Globally, sand is the most used resource after water. Sand and Sustainability: 10 Strategic Recommendations to Avert a Crisis leads a clear message that the world cannot endure to keep taking 50 billion tons from the ground and sea every year without major consequences. The new report found out that countries need to reconsider the dependency on sand as it must be regarded as a strategic resource. It provides guidance on changing to improved practices for managing and extracting the resources. According to the authors, sand is not only a construction material, but also a strategic resource with different roles in the environment. When sand is extracted from rivers and marine or coastal ecosystems, erosion, impacts on biodiversity and loss of protection against storm can cause. That leads to a threat to livelihoods through food production or fisheries, water supply and tourism industry. The governments, industries and consumers should set a price for sand which recognizes its true environmental and social value. The most cost-effective strategy for climate adaptation is keeping sand on coasts as it protects against sea level rise and storm surges. The report recommends banning sand extraction from beaches since it is essential for coastal resilience, the economy and the environment. Sand resources must be monitored and make sure that everyone involved in decisions related to its management by avoiding one-sided solutions.

Climate Hack 2022

Climate Hack is an award-winning hackathon proudly brought to you by Singapore International Foundation and Code for Asia, made possible by SAP4Good and National Youth Council Singapore. It is open to anyone aged 18 and above from China, India and ASEAN. No background is required as training will be provided. Aside from S$5,500 in total cash prizes to be won, mentorship and incubation opportunities are available to help promising teams take their projects to the next level. For more information, please visit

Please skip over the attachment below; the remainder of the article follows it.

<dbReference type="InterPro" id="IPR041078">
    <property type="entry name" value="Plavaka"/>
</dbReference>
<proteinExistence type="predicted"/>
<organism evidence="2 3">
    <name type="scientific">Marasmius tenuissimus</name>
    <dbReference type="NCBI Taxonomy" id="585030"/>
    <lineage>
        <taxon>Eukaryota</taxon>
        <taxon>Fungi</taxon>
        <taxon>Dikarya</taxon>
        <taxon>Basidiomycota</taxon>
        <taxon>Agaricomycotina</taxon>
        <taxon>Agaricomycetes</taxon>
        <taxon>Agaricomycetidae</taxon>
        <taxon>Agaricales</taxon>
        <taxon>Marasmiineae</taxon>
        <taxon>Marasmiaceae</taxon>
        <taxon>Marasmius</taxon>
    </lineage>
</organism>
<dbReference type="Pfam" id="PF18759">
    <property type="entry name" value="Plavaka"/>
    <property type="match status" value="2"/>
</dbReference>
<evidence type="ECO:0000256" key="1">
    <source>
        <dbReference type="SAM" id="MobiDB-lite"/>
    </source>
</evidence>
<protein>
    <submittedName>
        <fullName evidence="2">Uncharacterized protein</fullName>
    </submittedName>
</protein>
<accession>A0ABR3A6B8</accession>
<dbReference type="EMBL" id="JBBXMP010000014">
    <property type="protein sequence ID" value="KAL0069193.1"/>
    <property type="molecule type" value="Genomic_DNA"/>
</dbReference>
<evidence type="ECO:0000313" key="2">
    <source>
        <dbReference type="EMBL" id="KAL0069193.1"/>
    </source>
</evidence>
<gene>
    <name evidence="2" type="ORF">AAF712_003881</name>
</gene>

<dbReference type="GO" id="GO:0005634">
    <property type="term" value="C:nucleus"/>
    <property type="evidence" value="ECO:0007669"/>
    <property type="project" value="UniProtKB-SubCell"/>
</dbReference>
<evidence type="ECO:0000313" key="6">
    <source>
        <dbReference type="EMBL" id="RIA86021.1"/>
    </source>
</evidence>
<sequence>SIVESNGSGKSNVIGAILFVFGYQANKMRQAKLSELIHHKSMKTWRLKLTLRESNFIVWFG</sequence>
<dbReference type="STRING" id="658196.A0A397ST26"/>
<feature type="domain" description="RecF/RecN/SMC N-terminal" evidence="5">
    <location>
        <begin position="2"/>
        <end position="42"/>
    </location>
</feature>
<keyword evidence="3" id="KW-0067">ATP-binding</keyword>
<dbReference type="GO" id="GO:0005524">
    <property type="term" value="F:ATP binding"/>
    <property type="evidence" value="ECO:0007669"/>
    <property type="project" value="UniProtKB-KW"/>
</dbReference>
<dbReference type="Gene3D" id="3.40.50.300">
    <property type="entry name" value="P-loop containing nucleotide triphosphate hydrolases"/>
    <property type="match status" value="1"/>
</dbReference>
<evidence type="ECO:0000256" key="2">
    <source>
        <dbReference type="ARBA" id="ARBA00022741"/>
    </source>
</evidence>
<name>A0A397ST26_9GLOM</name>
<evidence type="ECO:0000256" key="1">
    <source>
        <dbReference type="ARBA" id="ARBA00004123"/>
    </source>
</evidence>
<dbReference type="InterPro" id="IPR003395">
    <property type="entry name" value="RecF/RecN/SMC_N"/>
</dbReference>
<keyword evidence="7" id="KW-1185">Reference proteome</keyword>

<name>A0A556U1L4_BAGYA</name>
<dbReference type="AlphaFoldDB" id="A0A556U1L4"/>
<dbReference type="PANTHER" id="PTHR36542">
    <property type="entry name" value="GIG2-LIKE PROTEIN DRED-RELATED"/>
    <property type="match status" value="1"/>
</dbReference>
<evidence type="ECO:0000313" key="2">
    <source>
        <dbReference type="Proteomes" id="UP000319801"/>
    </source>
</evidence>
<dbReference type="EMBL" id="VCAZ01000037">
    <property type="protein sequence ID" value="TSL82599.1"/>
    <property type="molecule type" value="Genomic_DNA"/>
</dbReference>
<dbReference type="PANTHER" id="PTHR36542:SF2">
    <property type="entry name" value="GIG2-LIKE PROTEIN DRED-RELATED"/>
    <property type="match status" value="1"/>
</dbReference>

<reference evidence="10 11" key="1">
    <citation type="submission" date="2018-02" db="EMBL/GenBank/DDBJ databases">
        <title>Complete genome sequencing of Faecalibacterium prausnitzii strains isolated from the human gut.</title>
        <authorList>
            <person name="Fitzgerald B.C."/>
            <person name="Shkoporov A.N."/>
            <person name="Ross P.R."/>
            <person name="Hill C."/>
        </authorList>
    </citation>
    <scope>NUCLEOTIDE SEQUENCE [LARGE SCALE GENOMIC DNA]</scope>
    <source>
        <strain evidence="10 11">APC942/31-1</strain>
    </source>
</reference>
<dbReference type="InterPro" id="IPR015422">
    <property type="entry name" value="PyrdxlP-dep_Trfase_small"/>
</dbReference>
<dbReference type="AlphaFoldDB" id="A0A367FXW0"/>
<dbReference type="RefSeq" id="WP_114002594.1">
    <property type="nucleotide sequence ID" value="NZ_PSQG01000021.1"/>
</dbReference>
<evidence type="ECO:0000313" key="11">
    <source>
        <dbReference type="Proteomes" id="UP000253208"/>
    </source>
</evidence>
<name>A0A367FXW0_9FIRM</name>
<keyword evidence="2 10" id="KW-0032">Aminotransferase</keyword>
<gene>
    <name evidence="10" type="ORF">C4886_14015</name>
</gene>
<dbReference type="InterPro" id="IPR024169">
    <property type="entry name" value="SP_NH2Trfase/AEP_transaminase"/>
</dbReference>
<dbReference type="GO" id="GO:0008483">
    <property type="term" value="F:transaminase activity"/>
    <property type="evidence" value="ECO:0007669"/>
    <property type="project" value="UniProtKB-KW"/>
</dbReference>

Be empowered to digitally ideate, develop and communicate winning ideas that would tackle the climate issues of today!  At Climate Hack 2022, immerse yourself in a community of like-minded individuals to collaborate and find solutions for climate change, and in turn, contribute to Asia’s positive and sustainable development.  Registration is FREE at 

Submit by 15 May to participate.

#climatehack #betterworld #digitalhackathon #sustainabletech

More than one disaster a day looming without action on risk reduction, UN warns

The UN office for Disaster Risk Reduction (UNDRR) released the Global Assessment Report (GAR2022) before Global Platform on reducing risk which reveals medium to large scale disasters yearly over the past two decades. The GAR2022 blames the disasters on an ineffective risk based on “optimism, invincibility and underestimation” which leads to finance, policy and development decisions which increase the vulnerabilities and put people in danger. Disasters mostly impact developing countries and they lose an average of one percent of their GDP each year due to disasters, compared to less than 0.3% in developed countries. The highest cost is in the Asia-Pacific region which loses an average of 1.6% of GDP every year, especially the poorest countries that suffer the most among the developing countries. A lack of insurance to aid in recovery efforts is also the long-term impact of disasters. A growing area of risk and extreme weather events are the results of climate change. GAR2022 builds on the calls to develop adaptation efforts made at COP26 by showcasing how policy makers can make climate proof development and investments. This includes restructuring national budget planning to consider uncertainty and risk reforming financial and legal systems to intensive risk reduction.